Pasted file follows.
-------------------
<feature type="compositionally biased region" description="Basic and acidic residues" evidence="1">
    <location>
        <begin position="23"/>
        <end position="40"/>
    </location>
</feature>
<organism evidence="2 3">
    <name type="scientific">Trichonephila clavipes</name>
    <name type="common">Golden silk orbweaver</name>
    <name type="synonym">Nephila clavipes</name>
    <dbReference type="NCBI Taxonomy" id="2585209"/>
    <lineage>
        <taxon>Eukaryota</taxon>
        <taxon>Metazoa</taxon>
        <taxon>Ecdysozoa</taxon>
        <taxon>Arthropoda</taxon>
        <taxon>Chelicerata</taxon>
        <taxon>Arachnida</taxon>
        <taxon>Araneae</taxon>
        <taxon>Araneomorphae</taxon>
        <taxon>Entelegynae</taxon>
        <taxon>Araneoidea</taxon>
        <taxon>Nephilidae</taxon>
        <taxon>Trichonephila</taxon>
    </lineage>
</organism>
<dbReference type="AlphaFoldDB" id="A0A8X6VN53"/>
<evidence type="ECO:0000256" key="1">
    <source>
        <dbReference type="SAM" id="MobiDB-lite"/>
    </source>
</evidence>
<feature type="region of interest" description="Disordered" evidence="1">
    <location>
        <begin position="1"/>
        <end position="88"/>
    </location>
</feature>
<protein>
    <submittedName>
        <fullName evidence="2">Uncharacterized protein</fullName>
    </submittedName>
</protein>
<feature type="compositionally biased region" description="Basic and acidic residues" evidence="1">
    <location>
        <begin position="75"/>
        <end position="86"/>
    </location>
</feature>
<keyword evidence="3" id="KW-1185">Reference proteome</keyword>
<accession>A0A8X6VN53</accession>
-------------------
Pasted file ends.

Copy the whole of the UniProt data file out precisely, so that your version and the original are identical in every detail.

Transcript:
<feature type="compositionally biased region" description="Basic and acidic residues" evidence="1">
    <location>
        <begin position="23"/>
        <end position="40"/>
    </location>
</feature>
<organism evidence="2 3">
    <name type="scientific">Trichonephila clavipes</name>
    <name type="common">Golden silk orbweaver</name>
    <name type="synonym">Nephila clavipes</name>
    <dbReference type="NCBI Taxonomy" id="2585209"/>
    <lineage>
        <taxon>Eukaryota</taxon>
        <taxon>Metazoa</taxon>
        <taxon>Ecdysozoa</taxon>
        <taxon>Arthropoda</taxon>
        <taxon>Chelicerata</taxon>
        <taxon>Arachnida</taxon>
        <taxon>Araneae</taxon>
        <taxon>Araneomorphae</taxon>
        <taxon>Entelegynae</taxon>
        <taxon>Araneoidea</taxon>
        <taxon>Nephilidae</taxon>
        <taxon>Trichonephila</taxon>
    </lineage>
</organism>
<dbReference type="AlphaFoldDB" id="A0A8X6VN53"/>
<evidence type="ECO:0000256" key="1">
    <source>
        <dbReference type="SAM" id="MobiDB-lite"/>
    </source>
</evidence>
<feature type="region of interest" description="Disordered" evidence="1">
    <location>
        <begin position="1"/>
        <end position="88"/>
    </location>
</feature>
<protein>
    <submittedName>
        <fullName evidence="2">Uncharacterized protein</fullName>
    </submittedName>
</protein>
<feature type="compositionally biased region" description="Basic and acidic residues" evidence="1">
    <location>
        <begin position="75"/>
        <end position="86"/>
    </location>
</feature>
<keyword evidence="3" id="KW-1185">Reference proteome</keyword>
<accession>A0A8X6VN53</accession>